“We have no doubts that consumers will more and more choose companies that are committed to sustainable development and that understand their role is to generate value to society as a whole. Therefore, acting in a sustainable way is a competitive advantage, besides enabling innovation and generation of new businesses,” Ms. Puchala says. “To make the value of the social and environmental project visible to all, we always try to relate it to the business.”

To communicate that value, she says, “metrics are essential.”

A Good Fit

Like Natura, retail holding company Fast Retailing initiates CSR projects that support its customers—and the corporation.

As manufacturing costs in China have risen, apparel companies have flocked to Bangladesh, where labor is plentiful and inexpensive. The monthly minimum wage for entry-level garment workers in Bangladesh is US$39—compared to US$154 in China, according to the International Labour Organization. Yet while Bangladesh makes many textile products, it has not retained textile profits, says Yukihiro Nitta, group senior vice president at Fast Retailing.

“Bangladesh is a very important place for production but also a very poor country,” says Mr. Nitta, the Tokyo, Japan-based manager of CSR for the company, which initiated a project to infuse Bangladesh with a share of its clothing and capital. With an investment of more than US$4.5 million since 2010, the project set up a wholly owned subsidiary of Fast Retailing known as Grameen Uniqlo. With this initiative, “profit is reinvested into the social business itself to improve Bangladesh society,” Mr. Nitta says.

PHOTOS COURTESY OF GRAMEEN UNIQLO

PHOTOS COURTESY OF GRAMEEN UNIQLO

Grameen Uniqlo store in Dhaka, Bangladesh

COMPANY:

MillerCoors

PROJECT:

Showcase Barley Farm

CSR FOCUS:

Sustainable supply chains

METRICS:

Water saved, energy saved, crop yield

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“Our goal is to address issues in Bangladesh such as poverty, public sanitation, education, gender issues and the environment by establishing a sustainable, community-level business cycle. For instance, provide more and more job opportunities for the poor people living in Bangladesh,” he says. “We decided to start a social business to produce and sell, at very low prices and very high quality, clothing for the people living in Bangladesh.”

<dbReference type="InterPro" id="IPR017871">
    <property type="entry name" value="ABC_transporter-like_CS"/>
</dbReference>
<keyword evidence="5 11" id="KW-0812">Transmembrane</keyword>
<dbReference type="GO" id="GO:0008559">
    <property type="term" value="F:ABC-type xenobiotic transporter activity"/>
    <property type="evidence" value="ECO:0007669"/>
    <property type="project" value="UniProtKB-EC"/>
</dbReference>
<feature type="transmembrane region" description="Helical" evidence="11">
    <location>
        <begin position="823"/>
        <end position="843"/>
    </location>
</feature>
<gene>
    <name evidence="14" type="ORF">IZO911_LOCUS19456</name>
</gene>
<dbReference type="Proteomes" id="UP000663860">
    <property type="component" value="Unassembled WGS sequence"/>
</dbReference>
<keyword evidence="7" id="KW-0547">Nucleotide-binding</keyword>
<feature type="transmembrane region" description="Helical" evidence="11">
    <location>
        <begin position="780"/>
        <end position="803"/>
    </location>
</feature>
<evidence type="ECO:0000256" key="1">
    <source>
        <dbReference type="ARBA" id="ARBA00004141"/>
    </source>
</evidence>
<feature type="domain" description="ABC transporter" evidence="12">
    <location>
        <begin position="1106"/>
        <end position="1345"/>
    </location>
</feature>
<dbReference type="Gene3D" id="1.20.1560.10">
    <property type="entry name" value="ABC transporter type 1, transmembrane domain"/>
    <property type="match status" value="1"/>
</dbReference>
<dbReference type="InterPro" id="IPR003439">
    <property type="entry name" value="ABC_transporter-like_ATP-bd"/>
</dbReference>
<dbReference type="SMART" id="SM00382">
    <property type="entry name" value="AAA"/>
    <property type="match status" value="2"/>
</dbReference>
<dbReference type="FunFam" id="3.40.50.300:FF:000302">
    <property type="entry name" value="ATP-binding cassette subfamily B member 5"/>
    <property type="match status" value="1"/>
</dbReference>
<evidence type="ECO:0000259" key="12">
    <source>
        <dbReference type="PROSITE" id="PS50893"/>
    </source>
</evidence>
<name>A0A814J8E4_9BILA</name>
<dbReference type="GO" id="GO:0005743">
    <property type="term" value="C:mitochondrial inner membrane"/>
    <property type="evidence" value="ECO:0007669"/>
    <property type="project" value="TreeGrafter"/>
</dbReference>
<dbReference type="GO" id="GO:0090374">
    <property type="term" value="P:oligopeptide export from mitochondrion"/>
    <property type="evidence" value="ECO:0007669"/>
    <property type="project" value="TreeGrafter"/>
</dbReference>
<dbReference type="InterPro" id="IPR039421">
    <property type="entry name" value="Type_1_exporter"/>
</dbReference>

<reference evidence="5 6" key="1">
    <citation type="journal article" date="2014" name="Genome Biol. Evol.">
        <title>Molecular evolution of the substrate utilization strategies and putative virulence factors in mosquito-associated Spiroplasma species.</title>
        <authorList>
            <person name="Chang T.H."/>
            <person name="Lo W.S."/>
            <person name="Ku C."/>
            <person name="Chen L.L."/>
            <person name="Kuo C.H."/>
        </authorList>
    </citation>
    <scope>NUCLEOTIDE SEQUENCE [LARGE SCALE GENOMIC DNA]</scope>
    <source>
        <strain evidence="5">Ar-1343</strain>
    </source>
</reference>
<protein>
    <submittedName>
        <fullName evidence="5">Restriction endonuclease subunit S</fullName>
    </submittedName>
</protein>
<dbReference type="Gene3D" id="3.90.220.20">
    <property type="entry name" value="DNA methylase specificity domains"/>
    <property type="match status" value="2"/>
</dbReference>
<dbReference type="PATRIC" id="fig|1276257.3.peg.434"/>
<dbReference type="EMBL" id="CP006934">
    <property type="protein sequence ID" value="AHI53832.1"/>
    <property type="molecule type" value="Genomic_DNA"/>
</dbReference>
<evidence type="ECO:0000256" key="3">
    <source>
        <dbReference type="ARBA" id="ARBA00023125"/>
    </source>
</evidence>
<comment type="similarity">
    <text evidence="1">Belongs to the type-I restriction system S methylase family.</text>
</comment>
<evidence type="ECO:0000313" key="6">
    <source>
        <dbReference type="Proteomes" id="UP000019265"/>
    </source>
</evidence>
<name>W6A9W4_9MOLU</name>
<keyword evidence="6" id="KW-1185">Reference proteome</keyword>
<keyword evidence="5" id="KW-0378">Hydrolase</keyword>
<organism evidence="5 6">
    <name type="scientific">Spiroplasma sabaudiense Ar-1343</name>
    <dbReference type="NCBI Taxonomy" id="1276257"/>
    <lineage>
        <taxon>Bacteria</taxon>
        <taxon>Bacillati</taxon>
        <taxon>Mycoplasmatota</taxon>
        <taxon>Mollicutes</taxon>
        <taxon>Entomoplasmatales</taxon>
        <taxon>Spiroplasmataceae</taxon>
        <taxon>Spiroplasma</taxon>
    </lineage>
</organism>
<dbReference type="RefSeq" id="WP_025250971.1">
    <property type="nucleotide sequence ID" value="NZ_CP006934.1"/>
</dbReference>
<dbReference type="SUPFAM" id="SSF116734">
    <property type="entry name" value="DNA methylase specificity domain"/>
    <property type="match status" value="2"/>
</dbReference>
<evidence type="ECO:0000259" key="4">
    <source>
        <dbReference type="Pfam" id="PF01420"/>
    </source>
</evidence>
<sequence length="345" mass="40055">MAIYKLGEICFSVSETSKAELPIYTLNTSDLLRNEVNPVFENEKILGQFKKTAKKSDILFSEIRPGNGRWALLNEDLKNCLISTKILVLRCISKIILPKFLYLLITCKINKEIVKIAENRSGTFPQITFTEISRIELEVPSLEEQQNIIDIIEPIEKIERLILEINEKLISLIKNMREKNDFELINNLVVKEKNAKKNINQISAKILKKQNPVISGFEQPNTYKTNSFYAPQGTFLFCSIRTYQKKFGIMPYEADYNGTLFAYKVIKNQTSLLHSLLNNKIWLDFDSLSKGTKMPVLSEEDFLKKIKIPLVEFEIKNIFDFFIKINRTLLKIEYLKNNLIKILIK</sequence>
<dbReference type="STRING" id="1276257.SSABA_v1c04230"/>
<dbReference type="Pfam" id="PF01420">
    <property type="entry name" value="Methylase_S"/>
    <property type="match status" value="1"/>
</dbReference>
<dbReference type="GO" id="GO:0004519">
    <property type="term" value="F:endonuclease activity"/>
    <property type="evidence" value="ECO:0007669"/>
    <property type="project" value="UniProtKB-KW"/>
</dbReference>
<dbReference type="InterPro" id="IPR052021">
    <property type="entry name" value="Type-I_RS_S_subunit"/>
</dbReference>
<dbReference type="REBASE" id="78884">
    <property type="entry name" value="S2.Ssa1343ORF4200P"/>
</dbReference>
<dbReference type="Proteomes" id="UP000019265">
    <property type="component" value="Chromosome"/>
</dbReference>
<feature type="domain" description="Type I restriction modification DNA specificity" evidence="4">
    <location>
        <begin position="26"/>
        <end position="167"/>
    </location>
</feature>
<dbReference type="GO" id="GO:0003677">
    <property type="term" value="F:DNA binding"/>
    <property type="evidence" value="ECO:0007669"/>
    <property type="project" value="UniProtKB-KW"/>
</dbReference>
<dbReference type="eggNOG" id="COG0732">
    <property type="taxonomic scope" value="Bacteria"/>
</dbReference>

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“Our goal is to address issues in Bangladesh such as poverty, public sanitation, education, gender issues and the environment by establishing a sustainable, community-level business cycle.”

—Yukihiro Nitta, Fast Retailing, Tokyo, Japan

In July 2013, Fast Retailing launched its first two Grameen Uniqlo stores, in central Dhaka. To measure their benefits, the organization determines that they source, manufacture and sell products made for—and by—local Bangladeshi customers.

The initiative serves the dual purpose of all CSR projects: bolstering the community and the corporation.

CASE STUDY

Watching the Water

Almost all of beer—up to 95 percent—is water. “No water, no beer,” says Kim Marotta, director of sustainability at U.S. brewing company MillerCoors, Milwaukee, Wisconsin, USA.

However, most of the water MillerCoors uses isn't in the beer—it's in the company's supply chain. When an assessment found that “more than 90 percent of the water we use is actually in our agricultural supply chain,” Ms. Marotta says, the organization pursued a “grain to glass” strategy that encompasses water management at every stage of beer production.

As part of that strategy, MillerCoors launched a program of sustainability initiatives to reduce the water usage in the production of barley for its beer. The project team would have to determine how MillerCoors’ barley farms could use water more efficiently—and it would have to measure the project's benefits to the environment and the business.

The company sources about 70 percent of its barley from 850 growers in four U.S. states: Idaho, Colorado, Wyoming and Montana. Although its most water-stressed barley farms are in specific regions in the latter three states, the company located its inaugural water projects in Idaho, where it could tap the external expertise of the Nature Conservancy, an environmental-protection organization that owns about 900 acres (364 hectares) along the Silver Creek near some of MillerCoors’ Idaho growers.